In my opinion, this recognition (by ACNA’s church-planting spokesman) that some Anglican church planting is not all that Anglican is already a relief if not encouragement for Anglo-Catholic minded members of the ACNA.

A Seven-step Process Model

To anchor their workshop on supporting church planters, the canons presented a model of a support process. It has seven steps:
  1. Strategic Oversight: the deanery/diocesan oversight of planters needs to balance too much vs. not enough structure, to encourage initiative while restraining chaos.
  2. Leadership Pipeline: training church leaders builds on a foundation created earlier in life, so we must begin our pipeline training in nursery, Sunday School and youth group. Catechesis is needed for any potential leader.
  3. Assessment: not every one is suited to church planting, so we can dramatically improve the odds of success by using proven (decades-old) research to assess potential planters before they go into the field.
  4. Training: training of a week or more (for both clergy and lay planters) dramatically improves the odds of success. Clergy need to understand Anglican distinctives while at the same time evangelizing and making church accessible.
  5. Coaching: church planters need a range of spiritual advisors — including mentors and a paid coach — to help them deal with unexpected challenges and be accountable for following through; there is a shortage of experienced coaches.
  6. Funding: building a new community is harder, longer and more expensive than you think. Church planters should be developing financial support a year in advance. There are major challenges in years 3-7 as the initial excitement fades. How much support for how long will diocese, deanery or sponsoring church provide?
  7. Ongoing Support: church planters need ongoing support, including relational support, mentoring, advice from church planting peers, continuing educational, and support structures for their spouses.
Below is my diagram attempting to illustrate this process.

The remainder of the workshop was organized as a series of 7 lectures followed by breakout group discussions of assigned questions for each step.


The needs of assessment differ whether the planter who is one who is familiar with the local context, part of a team of planters, or a “parachute planter” who builds a network from scratch. Still, there are common requirements for assessment:
  • Assessment instrument: a personality test evaluate the strengths and weaknesses as potential planter; only about 30% are ready to “solo” as a church planter.
  • Holistic assessment: In addition to the paper test, the local evaluation includes observing existing behavior and interviews.
  • Relational: assess existing relationships, including the (essential) spousal support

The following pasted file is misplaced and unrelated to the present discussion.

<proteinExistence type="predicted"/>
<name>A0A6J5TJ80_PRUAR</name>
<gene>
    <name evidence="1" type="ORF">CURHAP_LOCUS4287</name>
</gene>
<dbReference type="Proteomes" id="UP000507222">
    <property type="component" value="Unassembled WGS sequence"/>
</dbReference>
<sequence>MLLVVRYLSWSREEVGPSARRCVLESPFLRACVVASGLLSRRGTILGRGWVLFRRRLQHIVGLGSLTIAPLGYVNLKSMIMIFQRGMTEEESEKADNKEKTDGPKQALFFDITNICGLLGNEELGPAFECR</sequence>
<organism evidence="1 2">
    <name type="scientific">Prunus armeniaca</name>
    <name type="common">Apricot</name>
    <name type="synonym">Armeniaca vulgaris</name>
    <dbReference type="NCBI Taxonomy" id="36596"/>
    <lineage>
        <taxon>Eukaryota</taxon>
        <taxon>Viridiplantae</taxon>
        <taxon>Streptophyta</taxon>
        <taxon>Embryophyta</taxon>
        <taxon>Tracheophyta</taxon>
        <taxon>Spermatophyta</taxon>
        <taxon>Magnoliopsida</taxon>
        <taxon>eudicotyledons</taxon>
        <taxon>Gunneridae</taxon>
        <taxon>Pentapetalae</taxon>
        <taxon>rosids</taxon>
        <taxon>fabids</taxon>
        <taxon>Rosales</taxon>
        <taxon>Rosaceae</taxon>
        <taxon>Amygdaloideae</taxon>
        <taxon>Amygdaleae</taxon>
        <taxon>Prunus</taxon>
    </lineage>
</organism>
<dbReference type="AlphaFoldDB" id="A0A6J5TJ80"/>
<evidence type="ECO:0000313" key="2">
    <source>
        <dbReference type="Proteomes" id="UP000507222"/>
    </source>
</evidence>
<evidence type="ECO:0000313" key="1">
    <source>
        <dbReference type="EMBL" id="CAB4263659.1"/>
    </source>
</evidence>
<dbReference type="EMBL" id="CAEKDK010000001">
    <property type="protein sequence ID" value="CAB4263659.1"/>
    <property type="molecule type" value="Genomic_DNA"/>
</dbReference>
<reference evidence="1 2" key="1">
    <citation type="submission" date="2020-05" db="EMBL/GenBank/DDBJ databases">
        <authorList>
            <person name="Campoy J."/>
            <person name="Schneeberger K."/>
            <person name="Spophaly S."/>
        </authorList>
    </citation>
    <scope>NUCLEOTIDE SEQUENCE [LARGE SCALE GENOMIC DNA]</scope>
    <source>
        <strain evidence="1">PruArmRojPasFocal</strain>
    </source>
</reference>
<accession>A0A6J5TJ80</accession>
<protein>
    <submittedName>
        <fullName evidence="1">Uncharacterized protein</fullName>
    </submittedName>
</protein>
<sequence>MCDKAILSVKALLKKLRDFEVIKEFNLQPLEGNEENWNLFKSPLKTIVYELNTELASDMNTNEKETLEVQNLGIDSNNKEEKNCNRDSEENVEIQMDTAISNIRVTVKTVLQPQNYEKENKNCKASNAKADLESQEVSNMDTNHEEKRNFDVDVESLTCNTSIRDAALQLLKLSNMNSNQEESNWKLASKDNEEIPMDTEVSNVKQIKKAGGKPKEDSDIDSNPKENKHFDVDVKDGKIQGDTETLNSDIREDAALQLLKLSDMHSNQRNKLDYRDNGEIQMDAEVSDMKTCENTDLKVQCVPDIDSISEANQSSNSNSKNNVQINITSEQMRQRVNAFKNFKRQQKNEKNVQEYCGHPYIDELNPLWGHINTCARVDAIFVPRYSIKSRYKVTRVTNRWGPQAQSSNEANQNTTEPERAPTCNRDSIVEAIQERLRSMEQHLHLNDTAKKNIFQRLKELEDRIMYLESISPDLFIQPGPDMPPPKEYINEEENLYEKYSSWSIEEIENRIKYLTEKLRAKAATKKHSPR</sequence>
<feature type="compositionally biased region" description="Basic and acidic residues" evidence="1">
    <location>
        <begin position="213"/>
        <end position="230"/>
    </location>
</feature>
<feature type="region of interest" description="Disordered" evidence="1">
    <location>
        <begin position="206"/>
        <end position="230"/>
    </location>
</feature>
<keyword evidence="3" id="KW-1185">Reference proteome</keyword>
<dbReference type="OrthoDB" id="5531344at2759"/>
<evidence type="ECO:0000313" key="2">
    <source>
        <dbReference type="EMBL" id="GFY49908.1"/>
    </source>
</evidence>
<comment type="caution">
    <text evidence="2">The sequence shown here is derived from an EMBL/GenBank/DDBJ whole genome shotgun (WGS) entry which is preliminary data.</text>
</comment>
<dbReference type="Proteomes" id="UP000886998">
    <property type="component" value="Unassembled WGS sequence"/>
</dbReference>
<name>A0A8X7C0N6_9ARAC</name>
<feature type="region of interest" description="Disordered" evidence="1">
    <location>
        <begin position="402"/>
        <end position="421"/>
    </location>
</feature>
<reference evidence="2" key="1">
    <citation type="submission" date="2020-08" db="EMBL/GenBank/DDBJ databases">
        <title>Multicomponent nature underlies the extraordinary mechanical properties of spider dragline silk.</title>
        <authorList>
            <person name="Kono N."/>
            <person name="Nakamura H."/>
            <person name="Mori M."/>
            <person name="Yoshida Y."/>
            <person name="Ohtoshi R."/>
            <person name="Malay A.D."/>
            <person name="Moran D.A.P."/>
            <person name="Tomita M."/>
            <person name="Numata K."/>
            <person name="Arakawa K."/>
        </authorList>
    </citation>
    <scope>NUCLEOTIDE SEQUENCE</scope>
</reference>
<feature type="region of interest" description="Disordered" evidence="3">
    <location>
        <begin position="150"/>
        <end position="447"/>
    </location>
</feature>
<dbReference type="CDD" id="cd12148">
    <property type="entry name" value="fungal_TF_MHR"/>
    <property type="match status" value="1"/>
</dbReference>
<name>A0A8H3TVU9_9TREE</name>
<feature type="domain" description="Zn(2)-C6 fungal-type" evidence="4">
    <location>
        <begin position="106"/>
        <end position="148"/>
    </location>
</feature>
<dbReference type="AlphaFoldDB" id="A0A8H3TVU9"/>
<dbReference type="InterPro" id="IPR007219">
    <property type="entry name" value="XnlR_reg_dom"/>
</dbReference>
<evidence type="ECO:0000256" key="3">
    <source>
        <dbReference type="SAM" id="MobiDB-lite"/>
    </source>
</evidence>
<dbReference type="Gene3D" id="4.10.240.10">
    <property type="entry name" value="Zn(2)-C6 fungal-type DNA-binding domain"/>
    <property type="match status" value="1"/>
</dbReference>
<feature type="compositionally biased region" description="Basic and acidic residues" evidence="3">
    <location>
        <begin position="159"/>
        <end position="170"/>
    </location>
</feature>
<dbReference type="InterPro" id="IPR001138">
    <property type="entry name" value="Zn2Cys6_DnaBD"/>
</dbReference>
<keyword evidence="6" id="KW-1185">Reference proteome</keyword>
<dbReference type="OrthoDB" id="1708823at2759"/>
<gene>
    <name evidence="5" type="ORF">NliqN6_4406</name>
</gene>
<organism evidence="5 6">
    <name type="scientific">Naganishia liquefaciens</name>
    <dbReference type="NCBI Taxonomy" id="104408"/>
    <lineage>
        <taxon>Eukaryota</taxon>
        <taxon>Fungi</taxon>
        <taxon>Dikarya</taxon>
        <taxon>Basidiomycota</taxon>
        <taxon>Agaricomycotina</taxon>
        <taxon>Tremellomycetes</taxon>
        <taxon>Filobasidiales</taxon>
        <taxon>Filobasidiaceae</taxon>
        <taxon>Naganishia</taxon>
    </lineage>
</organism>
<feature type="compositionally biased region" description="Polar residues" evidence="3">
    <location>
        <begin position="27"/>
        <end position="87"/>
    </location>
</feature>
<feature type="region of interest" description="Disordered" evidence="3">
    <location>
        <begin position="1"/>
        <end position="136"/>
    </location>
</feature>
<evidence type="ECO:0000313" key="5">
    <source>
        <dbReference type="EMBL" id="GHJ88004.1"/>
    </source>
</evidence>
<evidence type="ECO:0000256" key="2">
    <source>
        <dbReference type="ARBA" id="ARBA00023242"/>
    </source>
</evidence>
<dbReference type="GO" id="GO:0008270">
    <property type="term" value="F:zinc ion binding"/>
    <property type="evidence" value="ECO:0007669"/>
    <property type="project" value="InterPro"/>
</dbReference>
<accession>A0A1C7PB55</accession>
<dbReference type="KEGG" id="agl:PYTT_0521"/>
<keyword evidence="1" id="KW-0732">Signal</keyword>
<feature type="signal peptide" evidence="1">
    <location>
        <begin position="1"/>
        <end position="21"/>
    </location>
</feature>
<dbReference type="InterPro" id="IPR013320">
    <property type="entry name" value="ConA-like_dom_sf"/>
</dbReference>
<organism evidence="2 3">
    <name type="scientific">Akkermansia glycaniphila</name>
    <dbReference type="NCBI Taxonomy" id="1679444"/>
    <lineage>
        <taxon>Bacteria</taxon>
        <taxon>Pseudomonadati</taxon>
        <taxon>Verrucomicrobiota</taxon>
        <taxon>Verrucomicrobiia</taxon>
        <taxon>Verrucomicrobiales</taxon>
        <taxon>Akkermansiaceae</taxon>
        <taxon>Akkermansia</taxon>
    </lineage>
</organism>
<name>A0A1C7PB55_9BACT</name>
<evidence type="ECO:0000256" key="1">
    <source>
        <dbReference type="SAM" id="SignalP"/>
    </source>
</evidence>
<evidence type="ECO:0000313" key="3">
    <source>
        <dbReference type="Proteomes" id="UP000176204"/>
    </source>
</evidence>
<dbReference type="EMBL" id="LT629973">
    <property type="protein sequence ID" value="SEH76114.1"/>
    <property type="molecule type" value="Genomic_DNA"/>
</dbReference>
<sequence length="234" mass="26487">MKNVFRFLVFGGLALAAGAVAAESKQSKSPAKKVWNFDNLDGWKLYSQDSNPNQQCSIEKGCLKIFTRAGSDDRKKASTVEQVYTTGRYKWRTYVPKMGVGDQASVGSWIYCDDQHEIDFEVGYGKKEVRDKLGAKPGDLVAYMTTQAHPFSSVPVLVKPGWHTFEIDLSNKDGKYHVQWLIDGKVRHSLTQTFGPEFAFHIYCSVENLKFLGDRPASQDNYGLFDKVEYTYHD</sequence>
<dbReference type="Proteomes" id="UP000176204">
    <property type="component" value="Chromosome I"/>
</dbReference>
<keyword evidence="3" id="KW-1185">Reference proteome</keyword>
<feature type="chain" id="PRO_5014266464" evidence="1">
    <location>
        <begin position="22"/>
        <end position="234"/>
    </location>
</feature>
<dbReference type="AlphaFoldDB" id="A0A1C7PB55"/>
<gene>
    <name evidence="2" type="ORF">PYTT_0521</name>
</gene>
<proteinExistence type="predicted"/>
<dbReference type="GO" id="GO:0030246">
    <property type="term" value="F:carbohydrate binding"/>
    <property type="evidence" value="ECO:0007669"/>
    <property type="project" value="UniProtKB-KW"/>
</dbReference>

The canons showed a draft of the (50+ page) ACNA Church Planter Assessment Manual, which is scheduled to be released in early 2016.

Guiding and Mentoring the Planter

Canon Hawkins presented his own typology of 7 types of advisors for spiritual formation:
  1. Counselor: probing emotional and behavioral patterns
  2. Mentor: imparting wisdom
  3. Confessor: tells us the truth
  4. Pastor: disciples us, practices “soul care”
  5. Spiritual director: helps us recognize the grace of God in our midst.
  6. Spiritual companions: friendships with peers who spur us on.
  7. Coach: holds us accountable to our plans and promises, specifically for church planters; often combined with a mentor.
In our breakout group, each of us were asked to identify which roles we had covered and which ones were vacant — illustrating the gaps in our own support and guidance.

Going Forward

Over the next few months, “Always Forward” (née Anglican 1000) will be releasing its new website and its assessment manual. While there is a goal of developing a full church planting manual, it seems like that is several years off (2018? 2019?).

Meanwhile, the training suggested three key questions for our deanery church planting committee:
  1. Until the ACNA materials are available, what resources do we use? Popular (nondenom) church planting books — and if so, which ones? Or do we (temporarily) develop our own custom materials? 
  2. For coaching and training church planters, do we use experts like Titus Institute, CMM and Lifeway, which have proven expertise (but are expensive). Or do we develop our own capabilities — if so, how?
  3. The deanery has limited funds to support new church plants. Should we spend it on improving the odds (assessment, training, coaching), or on directly supporting the planter/mission? Or is planting attractive enough to attract new or expanded donors?
The latest ACNA efforts bring us closer to understanding the process, but planting a new church still requires a lot of patience, persistence — and prayer.